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AC vs. DC-Coupled Solar + Energy Storage Systems

Solar power systems are all different but share similar components and characteristics. Different panels, inverters, and batteries make up a system, and all systems are either alternating current (AC) coupled systems or direct current (DC) coupled systems. The main difference between an AC-coupled and a DC-coupled system is the path electricity travels after solar panels produce it. AC solar battery-coupled systems are more common in residential and commercial solar installations, while DC solar battery-coupled systems are often used in off-grid and remote installations. However, DC-coupling is gaining traction today with more options becoming available.  

DC-Coupled Systems Defined

In a DC-coupled configuration, electricity travels from the solar panels to a charge controller that funnels into a battery system, meaning solar electricity is not inverted from DC to AC and back to DC before being stored in the battery. Electricity generated from solar panels is inverted one time from DC to AC. Additionally, in DC-coupled systems, solar panels and batteries share an inverter and grid interconnection, minimizing equipment costs and the likelihood of power outages from running interconnection lines to the grid. In the case of DC-coupled systems, the power fed into the ESS is not restricted by an inverter. DC-coupled systems rely only on the multimode inverter supplied by the PV array and ESS. The energy storage system is then charged directly with DC output power from PV modules, and the PV array and energy storage system do not require DC to AC conversion.  

Oversizing often occurs with DC-coupled systems which is when the amount of solar energy produced exceeds the system’s inverter rating. In this scenario, using the same inverter, systems can generate more power by adding more solar PV panels to a roof. In an oversized PV system, the solar power not used by your home is sent to charge the home battery, water heating system, EV charger, and other things. DC-coupled inverters allow for more storage of excess energy and oversizing, enabling more savings.  

AC-Coupled Systems Defined

In an AC-coupled solar configuration, DC solar electricity is transferred from solar panels to a solar inverter, converting the current to AC electricity. The AC electricity can travel to another inverter, converting it again to DC to be stored within a battery. In AC-coupled systems, electricity stored in the battery must be inverted three times before use. Energy storage systems (ESS) with an AC-coupled setup have a lithium-ion battery module, a battery management system (BMS), and inverters. These units are easily installed and are a common choice for systems needed for sites connected to the grid because inverters are not as capable of running off-grid.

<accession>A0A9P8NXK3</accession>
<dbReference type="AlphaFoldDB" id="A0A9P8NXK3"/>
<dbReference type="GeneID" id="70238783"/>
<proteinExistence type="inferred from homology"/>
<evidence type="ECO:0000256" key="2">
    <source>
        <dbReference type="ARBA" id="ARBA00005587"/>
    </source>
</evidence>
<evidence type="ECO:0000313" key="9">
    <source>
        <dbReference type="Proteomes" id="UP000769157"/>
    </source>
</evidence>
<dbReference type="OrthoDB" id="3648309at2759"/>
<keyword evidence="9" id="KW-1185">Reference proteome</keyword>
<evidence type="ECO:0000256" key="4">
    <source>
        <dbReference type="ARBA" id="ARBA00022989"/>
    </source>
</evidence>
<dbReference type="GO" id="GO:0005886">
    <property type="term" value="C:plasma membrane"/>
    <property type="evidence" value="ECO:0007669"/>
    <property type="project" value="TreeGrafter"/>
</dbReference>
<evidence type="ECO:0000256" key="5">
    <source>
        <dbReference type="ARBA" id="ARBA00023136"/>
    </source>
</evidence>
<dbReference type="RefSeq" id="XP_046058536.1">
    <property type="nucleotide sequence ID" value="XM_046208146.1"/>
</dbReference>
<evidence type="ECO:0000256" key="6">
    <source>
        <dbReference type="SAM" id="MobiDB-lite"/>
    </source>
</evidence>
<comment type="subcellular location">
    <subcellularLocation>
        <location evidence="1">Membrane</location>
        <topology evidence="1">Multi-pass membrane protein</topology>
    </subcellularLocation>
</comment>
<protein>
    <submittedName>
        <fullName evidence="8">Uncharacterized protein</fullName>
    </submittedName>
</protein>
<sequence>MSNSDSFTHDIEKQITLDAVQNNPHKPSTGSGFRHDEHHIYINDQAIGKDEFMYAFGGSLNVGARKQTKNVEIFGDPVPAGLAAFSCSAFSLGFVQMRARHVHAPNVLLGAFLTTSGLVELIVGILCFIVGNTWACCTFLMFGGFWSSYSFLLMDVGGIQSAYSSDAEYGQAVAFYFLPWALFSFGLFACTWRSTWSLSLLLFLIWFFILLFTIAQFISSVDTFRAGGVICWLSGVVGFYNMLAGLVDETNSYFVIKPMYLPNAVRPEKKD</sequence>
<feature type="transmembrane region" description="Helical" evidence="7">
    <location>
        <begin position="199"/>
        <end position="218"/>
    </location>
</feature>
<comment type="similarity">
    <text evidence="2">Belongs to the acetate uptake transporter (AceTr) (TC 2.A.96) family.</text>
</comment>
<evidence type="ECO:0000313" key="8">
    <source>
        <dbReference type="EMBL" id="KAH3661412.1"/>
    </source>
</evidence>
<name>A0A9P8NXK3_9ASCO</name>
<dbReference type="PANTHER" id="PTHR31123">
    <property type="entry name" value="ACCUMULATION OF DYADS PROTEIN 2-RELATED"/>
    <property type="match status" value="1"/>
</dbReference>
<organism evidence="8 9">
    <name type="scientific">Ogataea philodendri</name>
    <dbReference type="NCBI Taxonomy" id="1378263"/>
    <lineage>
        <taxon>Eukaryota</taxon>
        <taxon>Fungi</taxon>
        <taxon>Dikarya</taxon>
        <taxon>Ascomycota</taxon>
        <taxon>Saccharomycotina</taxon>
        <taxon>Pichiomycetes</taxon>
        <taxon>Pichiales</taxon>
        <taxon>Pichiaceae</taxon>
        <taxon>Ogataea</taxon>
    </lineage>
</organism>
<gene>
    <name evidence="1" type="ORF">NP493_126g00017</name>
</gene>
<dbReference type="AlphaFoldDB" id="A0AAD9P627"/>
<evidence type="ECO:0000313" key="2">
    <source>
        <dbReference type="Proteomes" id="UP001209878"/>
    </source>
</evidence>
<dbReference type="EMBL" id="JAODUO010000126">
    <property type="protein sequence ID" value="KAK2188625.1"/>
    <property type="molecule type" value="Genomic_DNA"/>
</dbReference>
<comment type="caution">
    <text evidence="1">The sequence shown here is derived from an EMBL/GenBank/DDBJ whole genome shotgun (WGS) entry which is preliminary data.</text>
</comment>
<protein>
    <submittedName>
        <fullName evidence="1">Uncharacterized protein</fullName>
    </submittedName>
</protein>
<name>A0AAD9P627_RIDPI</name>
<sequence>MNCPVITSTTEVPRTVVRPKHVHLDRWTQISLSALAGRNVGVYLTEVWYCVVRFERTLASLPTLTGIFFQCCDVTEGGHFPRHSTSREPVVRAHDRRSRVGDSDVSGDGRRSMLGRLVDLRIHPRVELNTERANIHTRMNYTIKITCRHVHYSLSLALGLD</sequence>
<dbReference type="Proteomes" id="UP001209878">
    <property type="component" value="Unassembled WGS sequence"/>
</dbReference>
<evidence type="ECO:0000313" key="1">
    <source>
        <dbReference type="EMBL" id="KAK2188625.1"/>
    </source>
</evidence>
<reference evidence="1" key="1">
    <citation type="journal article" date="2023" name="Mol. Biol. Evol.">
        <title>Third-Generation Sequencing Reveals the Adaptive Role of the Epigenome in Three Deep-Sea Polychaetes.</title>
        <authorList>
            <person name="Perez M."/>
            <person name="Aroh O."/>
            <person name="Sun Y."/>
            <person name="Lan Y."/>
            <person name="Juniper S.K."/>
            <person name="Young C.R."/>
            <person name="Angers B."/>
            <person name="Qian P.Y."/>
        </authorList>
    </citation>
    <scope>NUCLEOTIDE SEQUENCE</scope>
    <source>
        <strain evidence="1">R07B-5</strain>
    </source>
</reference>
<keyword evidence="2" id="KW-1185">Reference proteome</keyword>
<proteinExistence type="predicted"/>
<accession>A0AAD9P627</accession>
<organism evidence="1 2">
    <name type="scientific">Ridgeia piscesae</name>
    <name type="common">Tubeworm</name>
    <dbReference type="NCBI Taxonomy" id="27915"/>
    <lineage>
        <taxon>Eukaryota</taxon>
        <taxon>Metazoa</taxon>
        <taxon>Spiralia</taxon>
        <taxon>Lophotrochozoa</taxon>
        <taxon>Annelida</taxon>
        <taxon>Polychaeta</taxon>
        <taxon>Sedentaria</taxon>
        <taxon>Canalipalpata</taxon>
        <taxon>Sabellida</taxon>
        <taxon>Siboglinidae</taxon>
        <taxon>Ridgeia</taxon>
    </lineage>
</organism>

In AC-coupled configurations, power generated from PV modules is first transferred to AC before connecting with the energy storage system – essentially, PV module output is funneled through an inverter before connecting with the ESS. This power is then sent to a backup loads panel containing specific loads previously stored in the main service panel. The power must be transferred to DC before charging the ESS. Power output from the ESS must be transferred again to AC, which is achieved with an additional multimode inverter. The backup panel is configured alongside the ESS, and the multimode inverter converts AC to DC while the ESS charges, and from DC to AC when it is discharging. In an AC-coupled system, the backup loads panel, ESS, and PV array can function separately from the grid. In the case of power outages, the multimode inverter replicates grid signals, meaning the inverter stays online, and the PV array continues to generate power for the backup loads panel, charging the ESS with extra power. Implementing an ESS on a grid-tied PV configuration is somewhat common. While this can be a hassle regarding system design, AC-coupling the ESS is typically the more efficient solution.  

AC-coupled systems enable batteries to charge from the grid and solar PV panels. If a solar system does not generate enough electricity for battery charging, you can lean on the grid to supply your battery for arbitrage and resiliency advantages. This is key if you want to participate in an energy storage pilot or demand response program as the utility might require control of the energy flow to/from the battery.  

Which System is Right for You?

When deciding between an AC-Coupled system and a DC-coupled system, it’s important to ask a few questions. Is there an existing solar system on site, and do you want to add an energy storage system to it? Are you installing a new solar and storage system at the same time? How important are upfront installation costs and a less complex installation process? Before deploying any system, developers need to ensure the economics pencil out, whether it’s a solar-only system or if energy storage is a viable option. Join the ETB Developer platform14 days to analyze the avoided cost of projects and make sense confidently.  

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